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Visit the Cook for Good blog for wildly good cooking tips, money-saving ideas, book reviews, and more from Linda Watson and guest bloggers.


What I'm Reading: smart kids, smart adults, and informed, kind voting

  • Kids who eat well read better. Of course, but it's good to see the science verify the common sense.
  • Protect your brain with oil from algae. Ditch the fish oil. Take 250mg a day of a pollutant-free source of ...
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    Triangle VegFest 2016 Speakers at a Glance

    I put this schedule together so I could see as many of the amazing speakers at Triangle Vegfest as possible. The information provides an overview of information from the Triangle Vegfest site, which has more information about the speakers, vendors, and other excitement Saturday in Nash Square and Sunday at McKimmon Center in Raleigh. I hope this page helps you connect with your favorite speakers on vegan food, animal rights, health, and ethics....

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    What to do in the kitchen after a power outage

    Minimize your losses and stay safe when the power goes out. Use these tips to save or share as much food as you can. Learn from my experience after losing power for about 60 hours during Hurricane Matthew. If I'd acted more quickly, I wouldn't have lost 46 servings of pesto I'd frozen the weekend before. (Ai yi yi! That pesto was supposed to last all winter!) Given the power of this storm, I'm glad that cooking the Cook for Good way helps us make a difference by shrinking our carbon footprints and slowing climate change.

    Related post: preparing for a power outage.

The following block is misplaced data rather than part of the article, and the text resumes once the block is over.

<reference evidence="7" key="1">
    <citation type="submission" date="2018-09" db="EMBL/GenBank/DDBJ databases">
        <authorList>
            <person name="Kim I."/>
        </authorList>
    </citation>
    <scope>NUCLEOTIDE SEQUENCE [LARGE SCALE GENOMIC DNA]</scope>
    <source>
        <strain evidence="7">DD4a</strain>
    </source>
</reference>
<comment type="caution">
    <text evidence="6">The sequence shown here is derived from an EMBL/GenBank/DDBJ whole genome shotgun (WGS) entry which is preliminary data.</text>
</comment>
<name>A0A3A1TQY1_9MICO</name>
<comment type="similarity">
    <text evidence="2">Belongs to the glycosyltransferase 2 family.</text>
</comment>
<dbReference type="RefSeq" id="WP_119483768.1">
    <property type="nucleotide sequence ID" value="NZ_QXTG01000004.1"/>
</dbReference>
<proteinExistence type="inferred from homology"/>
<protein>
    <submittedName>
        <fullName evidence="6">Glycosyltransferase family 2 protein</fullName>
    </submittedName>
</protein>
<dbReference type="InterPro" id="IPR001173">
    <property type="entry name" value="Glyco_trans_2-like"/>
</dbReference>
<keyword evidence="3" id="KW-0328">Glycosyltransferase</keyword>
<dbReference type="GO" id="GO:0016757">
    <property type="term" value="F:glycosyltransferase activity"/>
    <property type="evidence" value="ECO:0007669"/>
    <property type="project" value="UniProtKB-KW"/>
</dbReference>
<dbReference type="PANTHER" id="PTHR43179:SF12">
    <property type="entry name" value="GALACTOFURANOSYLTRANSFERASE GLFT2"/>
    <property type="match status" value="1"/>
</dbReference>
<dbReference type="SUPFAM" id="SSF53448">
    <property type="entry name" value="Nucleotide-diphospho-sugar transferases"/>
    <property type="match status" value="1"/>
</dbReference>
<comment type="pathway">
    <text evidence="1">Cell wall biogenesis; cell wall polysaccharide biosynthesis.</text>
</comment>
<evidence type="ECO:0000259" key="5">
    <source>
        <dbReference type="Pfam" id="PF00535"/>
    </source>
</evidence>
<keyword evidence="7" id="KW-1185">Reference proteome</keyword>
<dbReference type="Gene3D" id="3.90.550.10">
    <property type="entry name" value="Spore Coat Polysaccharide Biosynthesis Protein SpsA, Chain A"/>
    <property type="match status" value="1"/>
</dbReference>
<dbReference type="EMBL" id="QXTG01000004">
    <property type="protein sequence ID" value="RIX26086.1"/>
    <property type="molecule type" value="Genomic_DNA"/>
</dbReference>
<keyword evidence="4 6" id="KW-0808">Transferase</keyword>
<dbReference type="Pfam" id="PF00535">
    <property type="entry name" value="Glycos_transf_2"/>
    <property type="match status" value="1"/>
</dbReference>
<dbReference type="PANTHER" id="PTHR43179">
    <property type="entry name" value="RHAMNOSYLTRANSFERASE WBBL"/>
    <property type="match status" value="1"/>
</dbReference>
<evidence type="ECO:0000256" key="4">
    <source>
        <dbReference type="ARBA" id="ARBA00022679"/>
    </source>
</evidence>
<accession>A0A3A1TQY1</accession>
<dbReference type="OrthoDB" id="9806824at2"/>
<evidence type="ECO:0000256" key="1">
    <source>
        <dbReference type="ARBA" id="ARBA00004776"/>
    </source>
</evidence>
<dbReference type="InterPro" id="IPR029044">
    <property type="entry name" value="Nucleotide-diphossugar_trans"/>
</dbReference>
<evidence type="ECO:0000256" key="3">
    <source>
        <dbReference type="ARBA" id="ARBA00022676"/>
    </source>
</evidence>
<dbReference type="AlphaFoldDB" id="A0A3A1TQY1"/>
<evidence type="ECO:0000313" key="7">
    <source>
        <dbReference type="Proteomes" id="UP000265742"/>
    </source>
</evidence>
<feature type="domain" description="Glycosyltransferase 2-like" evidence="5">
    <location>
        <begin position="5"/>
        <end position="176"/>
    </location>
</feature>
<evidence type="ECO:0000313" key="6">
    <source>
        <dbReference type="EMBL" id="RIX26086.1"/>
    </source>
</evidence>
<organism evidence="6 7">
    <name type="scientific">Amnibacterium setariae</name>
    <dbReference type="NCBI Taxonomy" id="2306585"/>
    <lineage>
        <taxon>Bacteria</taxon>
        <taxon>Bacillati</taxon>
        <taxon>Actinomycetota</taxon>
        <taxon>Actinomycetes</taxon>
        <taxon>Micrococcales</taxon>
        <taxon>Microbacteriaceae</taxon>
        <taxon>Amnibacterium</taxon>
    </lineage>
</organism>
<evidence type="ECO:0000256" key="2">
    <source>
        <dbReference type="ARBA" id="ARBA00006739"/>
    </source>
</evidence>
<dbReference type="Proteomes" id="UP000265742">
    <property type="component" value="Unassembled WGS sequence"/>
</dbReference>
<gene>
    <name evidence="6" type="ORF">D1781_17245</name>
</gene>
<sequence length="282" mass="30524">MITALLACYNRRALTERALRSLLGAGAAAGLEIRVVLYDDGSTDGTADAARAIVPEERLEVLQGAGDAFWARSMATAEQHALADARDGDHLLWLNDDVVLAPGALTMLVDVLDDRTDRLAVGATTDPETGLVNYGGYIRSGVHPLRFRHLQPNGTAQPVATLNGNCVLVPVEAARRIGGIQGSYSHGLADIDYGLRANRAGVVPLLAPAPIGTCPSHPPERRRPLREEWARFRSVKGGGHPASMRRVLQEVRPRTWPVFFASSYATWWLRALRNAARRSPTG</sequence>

As soon as the power goes out

    • Label the refrigerator and freezer doors so no one ...

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    How to save money on bulk and packaged beans and nuts

    Save money on organic dried beans

    With organic bean prices up 50% this year for many dried beans, it pays to re-check your prices. In general, you'll save money and get more variety by buying beans in bulk. At my local Whole Foods, all the store-brand bagged legumes now cost the same: $2.99 a pound. By just turning around and going to the bulk section on the other side of the aisle, I can save 33% on black beans, 20% on lentils, and 10% on pinto beans. But as the chart below shows, chickpeas and kidney beans cost the same no matter who bags them.  I didn't find any packaged beans that cost less than bulk beans, so if you don't have time to compare, choose bulk.

    Even though bean prices are up, they are still one of the greatest food bargains available. You'll get about 10 servings a pound from dried beans. Even now, that's only 20 to 30 cents for a key protein part of a meal. You'll almost always save money and get better results from dried beans than you will from canned beans, but even canned beans are a bargain compared to cheese, fish, or meat.

    chart with prices for organic dried beans packaged or in bulk

    From 2009 to 2011, most organic dried beans cost between

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    Seven reasons why I loved staying in Airbnb flats with kitchens

    This is the weirdest Cook for Good scrimp yet: rent apartments when you travel instead of staying in hotels. I'm just back from nearly a month in Germany, Austria, and the Czech Republic. We had an amazing, healthy, and affordable trip, in part because we rented apartments with kitchens through Airbnb for all but two nights. This let us eat two meals a day "at home" for big savings and less hassle. Here are seven reasons why I loved renting apartments through Airbnb, with tips on saving even more. [Note: this is an unsponsored post straight from my heart with the hope that it will help your travel rock.]

    1. The savings on food.

    We saved at least $30 a day on food by eating breakfast and one other meal "at home." (Regular readers will notice that I packed cloth napkins.)

     breakfast in Berlin with tea, peanut butter, and toast

    2. The savings on lodging.

    Full apartments cost less than most decent hotel rooms, with an average of

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